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Exploring Womanhood > Relationships > Articles

Honor and Respect Your Partner's Feelings as if They Are Your Own
By Jackie Black, Ph.D.

Meeting Your MatchDear Dr. Jackie:
I have been married for almost nine months and I have noticed that my husband and I have terrific problem-solving skills when the problem we are solving is pretty straightforward and neither of us is upset. We both listen carefully and respectfully, and we both work on being creative about solutions. But Dr. Jackie, I notice if I am worried, or upset, or if my feelings are hurt my husband is critical, speaks to me harshly or rudely and will often dismiss my feelings, and we never talk about the problem much less solve it. What's up with that and what can I do?

Answer:
I want to focus on an essential relationship behavior that you will want to practice, become good at and use frequently with your Honey:
. . . Honor and respect your partner's feelings as if they are your own
Our feelings are the barometer of our outside existential lives. Our feelings let us know how things are going for us inside ourselves. Feelings exist because they do, in and of themselves. We cannot choose to change, modify, not feel, or otherwise positively or negatively affect our feelings. The only choices we have are directly related to our behavior.

Feelings are as normal as hunger and fatigue. When we dismiss, diminish, ridicule, criticize, mock, belittle, disparage or demean anyone's feelings we are acting in the most disrespectful and unloving way. Next time your Honey (or anyone in your life, for that matter) expresses a feeling, consider hearing the feeling as a sacred offering. Be curious and compassionate.

Remember: It is not your job to fix anything. She or he is not broken. It isn't necessary to offer insights, suggestions, give answers or otherwise provide brilliant advice or express profound guidance. Don't get distracted by the content of the event. Stay with the feeling(s). Your Sweetheart is experiencing and expressing normal, natural human emotion.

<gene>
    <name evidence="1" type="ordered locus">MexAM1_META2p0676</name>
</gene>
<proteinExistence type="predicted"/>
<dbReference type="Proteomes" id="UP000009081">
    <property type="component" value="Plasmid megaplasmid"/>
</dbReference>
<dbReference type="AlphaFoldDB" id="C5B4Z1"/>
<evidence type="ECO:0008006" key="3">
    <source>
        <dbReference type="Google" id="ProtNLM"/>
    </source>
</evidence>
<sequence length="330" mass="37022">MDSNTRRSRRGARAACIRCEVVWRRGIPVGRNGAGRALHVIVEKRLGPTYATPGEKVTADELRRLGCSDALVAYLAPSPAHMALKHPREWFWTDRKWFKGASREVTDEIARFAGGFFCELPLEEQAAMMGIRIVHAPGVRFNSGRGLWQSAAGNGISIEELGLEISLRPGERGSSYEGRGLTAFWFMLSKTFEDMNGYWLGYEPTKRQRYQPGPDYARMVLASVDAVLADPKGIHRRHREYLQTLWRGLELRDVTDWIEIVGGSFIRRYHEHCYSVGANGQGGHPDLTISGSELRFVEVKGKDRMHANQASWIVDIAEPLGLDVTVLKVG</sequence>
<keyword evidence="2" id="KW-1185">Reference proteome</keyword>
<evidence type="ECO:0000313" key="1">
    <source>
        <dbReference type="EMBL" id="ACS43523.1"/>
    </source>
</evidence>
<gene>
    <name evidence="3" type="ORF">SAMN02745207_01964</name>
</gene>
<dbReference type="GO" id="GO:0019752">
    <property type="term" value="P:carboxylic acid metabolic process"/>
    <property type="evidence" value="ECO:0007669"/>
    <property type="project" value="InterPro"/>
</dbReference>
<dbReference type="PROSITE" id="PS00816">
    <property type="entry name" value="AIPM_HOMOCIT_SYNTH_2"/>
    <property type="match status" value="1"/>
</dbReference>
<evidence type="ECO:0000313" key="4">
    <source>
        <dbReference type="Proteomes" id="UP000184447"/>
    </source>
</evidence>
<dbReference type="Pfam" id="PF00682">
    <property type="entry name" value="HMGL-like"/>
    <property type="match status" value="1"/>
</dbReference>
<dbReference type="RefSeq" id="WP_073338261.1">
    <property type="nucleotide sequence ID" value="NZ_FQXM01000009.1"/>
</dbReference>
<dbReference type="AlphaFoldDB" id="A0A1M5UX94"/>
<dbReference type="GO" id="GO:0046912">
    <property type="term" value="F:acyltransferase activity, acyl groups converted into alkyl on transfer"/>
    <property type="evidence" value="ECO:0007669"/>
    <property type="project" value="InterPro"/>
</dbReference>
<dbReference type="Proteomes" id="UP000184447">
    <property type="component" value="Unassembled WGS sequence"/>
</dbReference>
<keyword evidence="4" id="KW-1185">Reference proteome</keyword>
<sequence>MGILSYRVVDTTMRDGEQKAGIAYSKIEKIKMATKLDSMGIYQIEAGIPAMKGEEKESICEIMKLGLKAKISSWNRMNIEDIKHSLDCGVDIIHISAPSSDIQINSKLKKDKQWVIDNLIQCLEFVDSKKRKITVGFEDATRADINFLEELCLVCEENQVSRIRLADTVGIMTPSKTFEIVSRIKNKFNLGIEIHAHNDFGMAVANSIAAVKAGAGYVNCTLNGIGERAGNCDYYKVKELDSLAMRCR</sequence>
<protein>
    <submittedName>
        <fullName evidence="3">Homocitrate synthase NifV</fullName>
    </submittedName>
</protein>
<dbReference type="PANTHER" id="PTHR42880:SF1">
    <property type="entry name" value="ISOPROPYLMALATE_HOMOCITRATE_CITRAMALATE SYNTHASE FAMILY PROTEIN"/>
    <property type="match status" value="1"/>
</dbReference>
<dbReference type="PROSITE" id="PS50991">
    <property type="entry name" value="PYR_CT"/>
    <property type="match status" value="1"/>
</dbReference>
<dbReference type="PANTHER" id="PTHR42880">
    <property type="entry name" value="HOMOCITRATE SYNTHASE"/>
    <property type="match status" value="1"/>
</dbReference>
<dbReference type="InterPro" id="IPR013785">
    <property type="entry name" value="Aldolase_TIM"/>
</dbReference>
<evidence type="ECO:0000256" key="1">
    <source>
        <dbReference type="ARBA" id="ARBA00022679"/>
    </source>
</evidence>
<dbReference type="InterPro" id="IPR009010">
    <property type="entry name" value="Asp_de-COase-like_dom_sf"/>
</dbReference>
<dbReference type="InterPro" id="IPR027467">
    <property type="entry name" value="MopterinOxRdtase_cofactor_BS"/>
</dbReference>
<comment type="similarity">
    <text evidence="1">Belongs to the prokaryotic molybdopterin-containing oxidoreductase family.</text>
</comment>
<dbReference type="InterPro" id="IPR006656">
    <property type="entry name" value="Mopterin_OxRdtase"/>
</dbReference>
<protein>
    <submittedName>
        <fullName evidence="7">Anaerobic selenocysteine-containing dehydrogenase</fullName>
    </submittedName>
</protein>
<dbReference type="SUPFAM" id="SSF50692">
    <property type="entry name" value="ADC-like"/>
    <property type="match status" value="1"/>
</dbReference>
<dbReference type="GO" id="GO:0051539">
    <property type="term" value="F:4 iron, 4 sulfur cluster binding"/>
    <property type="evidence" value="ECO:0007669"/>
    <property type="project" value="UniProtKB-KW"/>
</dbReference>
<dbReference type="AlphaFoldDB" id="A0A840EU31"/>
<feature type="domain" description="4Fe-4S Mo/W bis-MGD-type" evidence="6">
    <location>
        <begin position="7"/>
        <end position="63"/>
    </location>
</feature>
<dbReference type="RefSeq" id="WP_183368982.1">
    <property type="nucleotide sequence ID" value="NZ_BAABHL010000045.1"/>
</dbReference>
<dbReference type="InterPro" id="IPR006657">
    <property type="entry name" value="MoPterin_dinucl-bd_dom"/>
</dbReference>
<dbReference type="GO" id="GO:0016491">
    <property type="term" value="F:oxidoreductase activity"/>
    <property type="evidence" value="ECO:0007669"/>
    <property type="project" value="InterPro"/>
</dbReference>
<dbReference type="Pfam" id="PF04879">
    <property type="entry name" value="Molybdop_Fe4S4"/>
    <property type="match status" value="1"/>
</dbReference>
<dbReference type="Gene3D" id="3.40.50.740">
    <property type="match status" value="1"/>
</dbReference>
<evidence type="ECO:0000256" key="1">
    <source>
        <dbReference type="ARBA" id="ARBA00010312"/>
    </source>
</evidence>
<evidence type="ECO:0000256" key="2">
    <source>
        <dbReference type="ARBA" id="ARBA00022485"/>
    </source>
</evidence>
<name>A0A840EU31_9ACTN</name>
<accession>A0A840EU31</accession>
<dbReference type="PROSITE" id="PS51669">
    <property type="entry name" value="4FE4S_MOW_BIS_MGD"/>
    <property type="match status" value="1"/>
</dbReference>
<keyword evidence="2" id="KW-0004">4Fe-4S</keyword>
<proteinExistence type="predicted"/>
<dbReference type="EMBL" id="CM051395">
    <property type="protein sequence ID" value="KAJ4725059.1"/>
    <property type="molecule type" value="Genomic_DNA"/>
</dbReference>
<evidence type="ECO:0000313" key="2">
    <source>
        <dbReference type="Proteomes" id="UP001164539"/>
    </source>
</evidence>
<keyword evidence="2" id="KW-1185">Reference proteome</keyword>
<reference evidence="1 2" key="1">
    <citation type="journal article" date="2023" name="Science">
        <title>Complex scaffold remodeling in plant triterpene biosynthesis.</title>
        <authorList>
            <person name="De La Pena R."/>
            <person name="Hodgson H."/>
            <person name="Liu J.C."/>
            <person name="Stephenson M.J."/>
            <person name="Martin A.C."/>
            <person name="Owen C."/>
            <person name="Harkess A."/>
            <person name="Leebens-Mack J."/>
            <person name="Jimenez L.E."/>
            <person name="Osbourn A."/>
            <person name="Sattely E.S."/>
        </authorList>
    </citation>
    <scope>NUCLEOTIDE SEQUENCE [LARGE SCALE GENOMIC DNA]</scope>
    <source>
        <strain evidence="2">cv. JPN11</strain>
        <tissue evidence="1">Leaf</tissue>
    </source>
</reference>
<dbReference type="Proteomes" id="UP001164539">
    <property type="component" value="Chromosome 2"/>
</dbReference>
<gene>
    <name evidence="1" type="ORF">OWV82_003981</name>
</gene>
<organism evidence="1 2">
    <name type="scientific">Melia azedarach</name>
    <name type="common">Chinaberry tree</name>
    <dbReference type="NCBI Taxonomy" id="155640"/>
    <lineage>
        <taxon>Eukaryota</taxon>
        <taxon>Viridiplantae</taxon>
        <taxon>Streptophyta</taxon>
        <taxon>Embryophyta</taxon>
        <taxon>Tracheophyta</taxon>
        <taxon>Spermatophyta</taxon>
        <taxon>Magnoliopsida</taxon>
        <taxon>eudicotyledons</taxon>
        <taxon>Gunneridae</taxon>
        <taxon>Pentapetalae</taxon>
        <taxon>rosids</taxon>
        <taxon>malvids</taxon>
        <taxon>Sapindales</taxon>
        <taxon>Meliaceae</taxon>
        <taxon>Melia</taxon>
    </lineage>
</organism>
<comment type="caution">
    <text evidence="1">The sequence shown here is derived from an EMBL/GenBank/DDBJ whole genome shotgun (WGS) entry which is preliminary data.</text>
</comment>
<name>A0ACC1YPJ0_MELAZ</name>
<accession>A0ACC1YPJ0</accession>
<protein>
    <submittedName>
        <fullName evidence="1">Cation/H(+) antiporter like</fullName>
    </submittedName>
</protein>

Here are 3 simple, loving behaviors:

  1. Listen with your heart.

  2. Tell your partner that he or she matters to you and that his or her feelings are important to you.

  3. Ask if there is anything you can do or say right now that would be helpful.

Believe that your presence and your caring go a long way to soothe hurt and upset hearts. Very often people know what they need or what might be helpful. When they don't, the 3 simple, loving behaviors are enough!!! Try it and let me know how it goes! Remember, only You can make it happen!

2010 Dr. Jackie Black, LLC All rights reserved
This article may be re-published with appropriate attribution to the author including name, web site (www.DrJackieBlack.com), and email address (DrJackie@DrJackieBlack.com).

Dr. JackieAbout the Author:
Is it time to repair and revitalize your marriage? Dr. Jackie Black, International Relationship Expert, Educator, Author and Coach, offers advice, information, and support to couples in trouble and couples facing illness so they can rebuild and restore the closeness in their relationships and live their best life and love life together. Subscribe to Dr. Jackie's free monthly Relationship Tip Sheet and read about Dr. Jackie's coaching services at www.DrJackieBlack.com. Watch for Dr. Jackie's new books Couples and Money: Cracking the code to ending the #1 conflict in marriage, and People Talking: Cracking the code to being understood.

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